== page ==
RAISE UP Act: Preparing Disadvantaged Youth for a Competitive Future
Our nation is failing millions of young people each year and providing youth living in some of the nation's most vulnerable communities with significantly less than a 50 percent chance of graduating high school.
- One out of seven people between the ages of 16 and 24 are high school dropouts. The number of dropouts grows by the day, with three out of ten high school students not graduating on time.
Youth joblessness is at its highest levels in more than sixty years.
- More than 3.5 million youth (ages of 16-24) are unemployed. Most recent BLS data reports that less than 45 percent of all high school drop outs (ages of 16-24) were unemployed. The teen unemployment rate has grown 8 percentage points since May 2007 from 15.9 percent to 24.2 percent. For African American male teens, only one in seven has access to work.
Dropping out of high school has the impact of a permanent recession for our youth.
- The GAO estimates between 2.3 million and 5.2 million American youth are disconnected.
- High school dropouts earn less than 6 percent of all dollars earned in the U.S. In the nation's 50 largest cities, high school dropouts make $10,000 less per year than high school graduates, and $34,000 less than college graduates.
- Only one-third (37 percent) of high school dropouts nationwide are steadily employed, and they are more than twice as likely to live in poverty.
When young people drop out of high school, there is no system in place to locate those students, identify why they dropped out, and connect them to the supports they need to succeed in school and the workforce. Research and practice demonstrate the need to serve disconnected youth comprehensively; yet persistent gaps remain.
The RAISE UP Act offers a strategy to close these gaps. RAISE UP challenges high school dropouts to attain a secondary school credential, a postsecondary credential, and a family supporting career - and provide them with the community support to succeed.
RAISE UP provides youth outside of traditional systems - with education, workforce, and wraparound support services to place them on pathways towards self-sufficiency. Wraparound supports may include academic services (credit recovery, curriculum interventions, college and career counseling), social support services (physical and mental health, child care, and housing), and work-based services (apprenticeships, skill training and job placement).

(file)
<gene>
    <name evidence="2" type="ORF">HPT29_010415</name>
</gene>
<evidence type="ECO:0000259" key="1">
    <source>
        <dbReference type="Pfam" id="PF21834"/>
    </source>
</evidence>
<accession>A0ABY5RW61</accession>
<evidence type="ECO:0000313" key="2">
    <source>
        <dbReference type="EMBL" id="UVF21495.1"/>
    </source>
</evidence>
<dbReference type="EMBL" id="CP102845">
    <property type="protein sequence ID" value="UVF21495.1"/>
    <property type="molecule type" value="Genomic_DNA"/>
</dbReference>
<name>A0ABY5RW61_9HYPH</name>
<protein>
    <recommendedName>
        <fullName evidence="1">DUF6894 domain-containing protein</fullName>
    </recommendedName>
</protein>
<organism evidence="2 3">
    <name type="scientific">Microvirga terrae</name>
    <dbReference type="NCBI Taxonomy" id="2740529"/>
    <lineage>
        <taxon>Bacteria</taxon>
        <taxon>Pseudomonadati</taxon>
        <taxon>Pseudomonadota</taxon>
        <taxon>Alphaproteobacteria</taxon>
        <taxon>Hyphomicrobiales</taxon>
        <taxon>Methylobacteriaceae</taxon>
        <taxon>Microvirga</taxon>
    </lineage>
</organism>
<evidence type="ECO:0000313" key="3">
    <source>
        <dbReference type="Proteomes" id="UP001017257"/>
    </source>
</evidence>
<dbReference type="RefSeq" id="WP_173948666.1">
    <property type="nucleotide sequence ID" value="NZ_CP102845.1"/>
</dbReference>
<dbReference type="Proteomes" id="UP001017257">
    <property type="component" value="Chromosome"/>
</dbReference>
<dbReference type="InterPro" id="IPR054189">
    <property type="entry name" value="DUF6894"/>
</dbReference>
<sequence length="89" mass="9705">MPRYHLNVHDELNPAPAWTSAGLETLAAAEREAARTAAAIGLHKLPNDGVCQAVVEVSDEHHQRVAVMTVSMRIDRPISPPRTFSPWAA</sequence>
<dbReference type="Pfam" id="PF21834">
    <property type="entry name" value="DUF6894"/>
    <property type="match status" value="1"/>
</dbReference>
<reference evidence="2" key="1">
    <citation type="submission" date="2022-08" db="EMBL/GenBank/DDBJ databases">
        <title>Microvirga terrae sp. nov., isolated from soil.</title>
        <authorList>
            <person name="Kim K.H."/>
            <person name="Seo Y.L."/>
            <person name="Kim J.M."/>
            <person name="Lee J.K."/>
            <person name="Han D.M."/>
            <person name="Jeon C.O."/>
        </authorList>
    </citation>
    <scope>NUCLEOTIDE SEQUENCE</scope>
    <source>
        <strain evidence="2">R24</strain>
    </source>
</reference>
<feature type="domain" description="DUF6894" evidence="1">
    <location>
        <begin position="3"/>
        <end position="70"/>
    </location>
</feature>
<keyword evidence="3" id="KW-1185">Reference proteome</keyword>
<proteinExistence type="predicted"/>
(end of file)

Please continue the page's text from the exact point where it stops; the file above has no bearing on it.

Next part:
RAISE UP prioritizes areas with disproportionately high numbers of young people who have left secondary school without obtaining a diploma, areas with high percentages of youth joblessness, and areas with high concentrations of young people from low-income families. Partnerships are tasked with developing an outreach strategy to identify young people in disadvantaged situations.
RAISE UP is administered by the Department of Labor and serves youth ages 16-24 that have left secondary school without receiving a high school diploma, runaway and homeless youth, youth in foster care and those aging out of care, formerly incarcerated and court-involved youth, pregnant and parenting teens and young people with disabilities.
RAISE UP builds on the lessons learned from urban and rural communities nationwide thus, helping to replicate a standard set of services and best practices for reengaging and supporting disconnected and vulnerable youth.
RAISE UP supports local community partnerships in creating a systemic dropout recovery model - and integrating existing, often disparate services, to serve disconnected youth comprehensively. RAISE UP champions the work of local youth councils (authorized through the Workforce Investment Act) or other appropriately constituted entities, rather than duplicating existing collaborations' efforts.
Partnerships include representatives from - the local government (i.e. elected officials, such as mayors and chief municipal officers), local educational agency, workforce, juvenile justice, criminal justice, and child welfare systems, housing and mental health agencies, post-secondary educational institutions, community-based organizations, parent groups, young people etc.
Partnerships are charged to: Assess the needs and potential resources in the community; Integrate disparate community resources into a comprehensive strategy; Set goals and performance measures; Provide high school dropouts with education assistance, workforce preparation, and youth support (including wraparound services ranging from drug treatment to housing); and Measure and report results.
Swanson, C. (2009). Cities in Crisis 2009: Closing the Graduation Gap: Educational and Economic Conditions in America's Largest Cities. Bethesda, Maryland: Editorial Projects in Education Research Center..